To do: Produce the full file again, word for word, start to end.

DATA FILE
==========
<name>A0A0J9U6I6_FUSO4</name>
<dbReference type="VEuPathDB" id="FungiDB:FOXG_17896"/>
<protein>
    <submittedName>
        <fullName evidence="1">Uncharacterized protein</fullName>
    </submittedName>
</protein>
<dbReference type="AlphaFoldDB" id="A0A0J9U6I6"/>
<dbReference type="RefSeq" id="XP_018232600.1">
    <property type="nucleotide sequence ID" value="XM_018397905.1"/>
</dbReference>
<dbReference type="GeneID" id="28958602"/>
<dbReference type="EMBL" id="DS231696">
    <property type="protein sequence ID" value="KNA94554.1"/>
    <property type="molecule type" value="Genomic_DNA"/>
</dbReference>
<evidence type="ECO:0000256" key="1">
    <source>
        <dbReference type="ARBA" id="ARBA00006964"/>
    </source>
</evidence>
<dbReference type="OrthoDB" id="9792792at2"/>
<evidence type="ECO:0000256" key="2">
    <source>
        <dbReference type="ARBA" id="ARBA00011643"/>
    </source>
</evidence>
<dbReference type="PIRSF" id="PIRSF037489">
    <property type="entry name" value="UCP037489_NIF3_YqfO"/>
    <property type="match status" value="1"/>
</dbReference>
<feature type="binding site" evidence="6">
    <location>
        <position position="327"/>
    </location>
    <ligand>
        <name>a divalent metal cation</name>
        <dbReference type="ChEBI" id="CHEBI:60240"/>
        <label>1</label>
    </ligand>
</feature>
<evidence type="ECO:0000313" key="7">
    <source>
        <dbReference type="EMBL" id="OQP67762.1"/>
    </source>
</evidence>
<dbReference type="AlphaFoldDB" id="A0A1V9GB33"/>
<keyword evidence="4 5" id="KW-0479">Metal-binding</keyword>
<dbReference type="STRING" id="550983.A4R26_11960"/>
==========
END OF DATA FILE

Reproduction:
<name>A0A0J9U6I6_FUSO4</name>
<dbReference type="VEuPathDB" id="FungiDB:FOXG_17896"/>
<protein>
    <submittedName>
        <fullName evidence="1">Uncharacterized protein</fullName>
    </submittedName>
</protein>
<dbReference type="AlphaFoldDB" id="A0A0J9U6I6"/>
<dbReference type="RefSeq" id="XP_018232600.1">
    <property type="nucleotide sequence ID" value="XM_018397905.1"/>
</dbReference>
<dbReference type="GeneID" id="28958602"/>
<dbReference type="EMBL" id="DS231696">
    <property type="protein sequence ID" value="KNA94554.1"/>
    <property type="molecule type" value="Genomic_DNA"/>
</dbReference>
<evidence type="ECO:0000256" key="1">
    <source>
        <dbReference type="ARBA" id="ARBA00006964"/>
    </source>
</evidence>
<dbReference type="OrthoDB" id="9792792at2"/>
<evidence type="ECO:0000256" key="2">
    <source>
        <dbReference type="ARBA" id="ARBA00011643"/>
    </source>
</evidence>
<dbReference type="PIRSF" id="PIRSF037489">
    <property type="entry name" value="UCP037489_NIF3_YqfO"/>
    <property type="match status" value="1"/>
</dbReference>
<feature type="binding site" evidence="6">
    <location>
        <position position="327"/>
    </location>
    <ligand>
        <name>a divalent metal cation</name>
        <dbReference type="ChEBI" id="CHEBI:60240"/>
        <label>1</label>
    </ligand>
</feature>
<evidence type="ECO:0000313" key="7">
    <source>
        <dbReference type="EMBL" id="OQP67762.1"/>
    </source>
</evidence>
<dbReference type="AlphaFoldDB" id="A0A1V9GB33"/>
<keyword evidence="4 5" id="KW-0479">Metal-binding</keyword>
<dbReference type="STRING" id="550983.A4R26_11960"/>